KEY MARKET MOVES
US markets closed the week higher notching its fourth consecutive weekly gain. The S&P 500 entered a technical bull market Thursday joining some European and Asian benchmarks in bull territory despite recession warnings.
Tech continued to be the main tailwind behind the market’s positive performance with AI stocks outperforming. Tesla had a good day in the sun once again after its Model 3 sedans became eligible for a full US tax credit set by the US Treasury Dept and General Motors announcing that it would adapt its electric vehicles to Tesla’s superchargers. Yet, strategists remain divided with Technicians calling for a continued rally in the S&P 500 while others reiterated their bearish outlook when viewed more through a global lens. “The worry is how fast it’s risen and the concentration within a select few names. A pullback at the top wouldn’t be too much of a surprise as markets take a breather.” Talks of possible hike in July after June’s expected pause, brought on by unexpected hikes in Australia and Canada kept bulls at bay. This coming week’s CP data and subsequent FOMC will give us more clarity on the Fed’s path.
Thursday’s economic data release showed a cooling labour market which bolstered optimism of a Fed-pause. Jobless claims jumped to its highest since October 2021 signalled that the labour market while largely still resilient, is starting to show signs of some cooling. What’s really driving the market right now is a lessening of odds of a US recession over the next 12 months, based on waning banking sector stress and suspension of the debt ceiling limit. Whether the Fed increases in June or pauses until July, few are expecting a more than 25 bps hike unless inflation heats up again. Cash VIX closed Friday night at 3-year lows, at 13.83.
A big week ahead of us this week: CPI on Tuesday is expected to come in at 4.1% YoY and 5.2% core YoY with monthly core CPI at 0.4%. PPI will follow suit on Wednesday before Thursday’s FOMC announcement where rates are expected to come in unchanged at 5.25% and retail sales.
Cryptos took a knock a couple of times on the chin following SEC suits against Binnacle previously and now, Coinbase. Cathie Wood’s ARK however dove into Coinbase’s correction upping her holding in the company. BTC and ETH trades $25.8k and $1,750 respectively.
In investments, we think NOW is the time to put some hedges on, taking advantage of an abnormally low VIX. Whether a bull market is sustainable or otherwise, we are looking to hedge out a quarter of our US exposures by way of buying Puts till year-end. Whilst I think there is room for more upside, prudency dictates a hedge following a year-to-date performance of +11.96%. On rates, with a hold and see outlook, we also like a range-accrual articulation to capture this window. (see separate Advisory Note)
Markets in Asia squeezed a positive close to the week except for the Shanghai Shenzhen CSI 300 index (- 0.65%). China’s economic recovery is slowing. China Exports contracted 7.5 per cent compared with the same period a year earlier, China’s General Administration of Customs said. China’s exports reversed into contraction in May after growing following the Covid reopening.
Higher interest rates are hampering global demand, leading the country’s exports and imports to shrink last month compared to a year before. China’s trade with the US fell 5.5 per cent during the first five months of 2023 compared with a year earlier, with its trade surplus with the world’s largest economy dropping 14.5 per cent. Trade with Japan declined 3.5 per cent year on year. Trade with Russia however more than doubled in May.
Morgan Stanley trimmed its target for MSCI China index and Hang Seng China Enterprises index, citing delayed earnings recovery, a weaker yuan outlook and geopolitical risks. The bank’s strategists maintained overweight recommendation but said they are cutting exposure. This came after a similar reduction by Goldman Sachs last week as re-opening optimism faded.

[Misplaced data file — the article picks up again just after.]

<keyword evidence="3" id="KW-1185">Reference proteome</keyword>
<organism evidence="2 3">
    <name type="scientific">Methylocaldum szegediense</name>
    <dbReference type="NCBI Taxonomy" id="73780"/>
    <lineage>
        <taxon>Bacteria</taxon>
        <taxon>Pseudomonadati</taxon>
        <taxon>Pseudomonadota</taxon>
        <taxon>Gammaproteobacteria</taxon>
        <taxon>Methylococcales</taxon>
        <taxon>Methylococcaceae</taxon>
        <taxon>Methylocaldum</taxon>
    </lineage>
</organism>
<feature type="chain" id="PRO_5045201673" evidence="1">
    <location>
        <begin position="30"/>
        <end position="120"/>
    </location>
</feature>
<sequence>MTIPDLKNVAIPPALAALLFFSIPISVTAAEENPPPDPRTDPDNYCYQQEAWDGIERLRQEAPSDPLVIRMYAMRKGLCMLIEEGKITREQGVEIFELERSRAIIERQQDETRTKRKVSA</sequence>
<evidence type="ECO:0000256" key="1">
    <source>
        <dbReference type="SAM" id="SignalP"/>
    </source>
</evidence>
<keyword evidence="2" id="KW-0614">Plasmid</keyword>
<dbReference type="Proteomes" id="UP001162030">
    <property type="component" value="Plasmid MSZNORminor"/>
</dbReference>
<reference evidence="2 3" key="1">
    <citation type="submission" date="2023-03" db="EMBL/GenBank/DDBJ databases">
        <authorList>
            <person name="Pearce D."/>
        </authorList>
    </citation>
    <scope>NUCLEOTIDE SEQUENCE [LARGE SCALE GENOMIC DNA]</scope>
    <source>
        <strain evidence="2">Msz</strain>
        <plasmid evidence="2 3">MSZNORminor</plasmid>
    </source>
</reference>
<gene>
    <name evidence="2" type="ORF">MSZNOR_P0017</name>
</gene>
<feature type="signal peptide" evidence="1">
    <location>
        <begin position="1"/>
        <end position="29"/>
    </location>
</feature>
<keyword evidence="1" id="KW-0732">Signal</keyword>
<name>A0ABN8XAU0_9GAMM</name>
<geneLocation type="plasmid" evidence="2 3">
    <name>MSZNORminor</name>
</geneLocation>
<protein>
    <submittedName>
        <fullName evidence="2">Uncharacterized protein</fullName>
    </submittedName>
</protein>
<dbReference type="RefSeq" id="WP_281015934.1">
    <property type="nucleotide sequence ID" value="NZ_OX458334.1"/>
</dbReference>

MSCI Asia ex Japan was up 1.4% last week. North Asia including Japan, South Korea and Taiwan are leading year to date returns while Thailand is lagging so far this year.
Members of the Association of Southeast Asian Nations (ASEAN) have introduced a new system to expedite cross-border payments. Malaysia, Indonesia and Thailand are currently on the new system, with Singapore, Vietnam and the Philippines expected to join later this year. The system involves each country’s central bank making a settlement agreement using their local currency rather than the US dollar. It could be a step towards an ASEAN common market, especially if this same technology can be used to facilitate bigger transactions like business loans.
Singapore banks are so flush with deposits with no place to put the money to work, that DBS is loaning MAS S$30b. The liquidity surplus underscores how Singapore has been a beneficiary as Asia’s wealthy shift their money to a perceived safe haven. Loan-to-deposit ratios have fallen precipitously for all local banks, down from nearly 90 per cent prior to the pandemic, to barely 80 per cent in 2023.
The Reserve Bank of India left its key interest rate unchanged for a second meeting and retained its tightening stance, signalling rate-setters want to see inflation moderating further while weaker monsoon risks remain a concern. The committee voted unanimously to keep the benchmark repurchase rate at 6.50%.
RBI also retained a 6.5% growth target in the current fiscal year, indicating it wants to preserve the trajectory of India’s booming economy. The latest quarterly growth figures blew past estimates, bringing India’s economic expansion to 7.2% and making the South Asian country one of the fastest growing regions in the world.
Australia’s Reserve Bank (RBA) has raised its cash rate target to 4.15% for the second consecutive meeting, to an eleven year high. This move is meant to rein in inflation, despite the bank’s belief that inflation has peaked. Australia’s first-quarter gross domestic product expanded by 2.3% year-on-year, just slightly below analyst expectations.
Japanese government last week said it will aim to close wage gaps between Japan and other countries and attract more foreign talent while designating generative artificial intelligence and semiconductors as key policy areas for development. It also aims to boost the appeal of Japan as an investment destination and a key part of global supply chains to cope with rising geopolitical risks. With the fast-growing use of AI chatbot ChatGPT creating both opportunities and concerns, the plan states that the government will help boost the research and development of generative AI in Japan and promote greater use of AI in general in medicine, education, finance, manufacturing and administrative work.